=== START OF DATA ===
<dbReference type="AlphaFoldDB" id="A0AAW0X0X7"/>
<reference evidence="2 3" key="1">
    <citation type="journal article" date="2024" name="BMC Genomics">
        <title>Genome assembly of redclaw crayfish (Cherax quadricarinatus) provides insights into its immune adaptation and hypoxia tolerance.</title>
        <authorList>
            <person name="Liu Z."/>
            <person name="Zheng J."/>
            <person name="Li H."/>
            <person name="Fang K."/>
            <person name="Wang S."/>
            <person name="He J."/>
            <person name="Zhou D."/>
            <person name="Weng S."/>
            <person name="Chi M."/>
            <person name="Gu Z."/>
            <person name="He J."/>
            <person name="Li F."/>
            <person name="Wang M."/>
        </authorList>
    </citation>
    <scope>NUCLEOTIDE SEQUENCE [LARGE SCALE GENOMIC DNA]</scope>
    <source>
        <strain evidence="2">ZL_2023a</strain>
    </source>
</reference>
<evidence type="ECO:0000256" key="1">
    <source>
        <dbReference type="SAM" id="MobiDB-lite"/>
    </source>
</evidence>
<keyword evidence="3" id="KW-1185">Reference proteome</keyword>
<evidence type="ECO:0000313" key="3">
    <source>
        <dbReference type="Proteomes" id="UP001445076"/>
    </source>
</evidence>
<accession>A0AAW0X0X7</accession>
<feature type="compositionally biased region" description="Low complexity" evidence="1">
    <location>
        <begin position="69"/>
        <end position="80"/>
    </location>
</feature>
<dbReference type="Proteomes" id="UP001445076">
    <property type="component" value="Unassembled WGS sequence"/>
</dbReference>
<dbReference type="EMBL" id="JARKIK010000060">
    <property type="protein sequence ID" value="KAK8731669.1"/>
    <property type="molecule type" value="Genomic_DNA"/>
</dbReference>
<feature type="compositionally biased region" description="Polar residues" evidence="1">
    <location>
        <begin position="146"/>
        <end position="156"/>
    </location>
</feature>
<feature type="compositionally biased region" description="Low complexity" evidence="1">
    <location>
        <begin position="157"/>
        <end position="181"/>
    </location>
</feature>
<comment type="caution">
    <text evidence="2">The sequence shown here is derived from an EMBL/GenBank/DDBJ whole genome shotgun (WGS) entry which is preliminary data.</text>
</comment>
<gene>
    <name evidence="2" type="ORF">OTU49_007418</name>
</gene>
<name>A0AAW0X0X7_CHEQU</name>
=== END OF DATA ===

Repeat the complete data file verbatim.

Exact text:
<dbReference type="AlphaFoldDB" id="A0AAW0X0X7"/>
<reference evidence="2 3" key="1">
    <citation type="journal article" date="2024" name="BMC Genomics">
        <title>Genome assembly of redclaw crayfish (Cherax quadricarinatus) provides insights into its immune adaptation and hypoxia tolerance.</title>
        <authorList>
            <person name="Liu Z."/>
            <person name="Zheng J."/>
            <person name="Li H."/>
            <person name="Fang K."/>
            <person name="Wang S."/>
            <person name="He J."/>
            <person name="Zhou D."/>
            <person name="Weng S."/>
            <person name="Chi M."/>
            <person name="Gu Z."/>
            <person name="He J."/>
            <person name="Li F."/>
            <person name="Wang M."/>
        </authorList>
    </citation>
    <scope>NUCLEOTIDE SEQUENCE [LARGE SCALE GENOMIC DNA]</scope>
    <source>
        <strain evidence="2">ZL_2023a</strain>
    </source>
</reference>
<evidence type="ECO:0000256" key="1">
    <source>
        <dbReference type="SAM" id="MobiDB-lite"/>
    </source>
</evidence>
<keyword evidence="3" id="KW-1185">Reference proteome</keyword>
<evidence type="ECO:0000313" key="3">
    <source>
        <dbReference type="Proteomes" id="UP001445076"/>
    </source>
</evidence>
<accession>A0AAW0X0X7</accession>
<feature type="compositionally biased region" description="Low complexity" evidence="1">
    <location>
        <begin position="69"/>
        <end position="80"/>
    </location>
</feature>
<dbReference type="Proteomes" id="UP001445076">
    <property type="component" value="Unassembled WGS sequence"/>
</dbReference>
<dbReference type="EMBL" id="JARKIK010000060">
    <property type="protein sequence ID" value="KAK8731669.1"/>
    <property type="molecule type" value="Genomic_DNA"/>
</dbReference>
<feature type="compositionally biased region" description="Polar residues" evidence="1">
    <location>
        <begin position="146"/>
        <end position="156"/>
    </location>
</feature>
<feature type="compositionally biased region" description="Low complexity" evidence="1">
    <location>
        <begin position="157"/>
        <end position="181"/>
    </location>
</feature>
<comment type="caution">
    <text evidence="2">The sequence shown here is derived from an EMBL/GenBank/DDBJ whole genome shotgun (WGS) entry which is preliminary data.</text>
</comment>
<gene>
    <name evidence="2" type="ORF">OTU49_007418</name>
</gene>
<name>A0AAW0X0X7_CHEQU</name>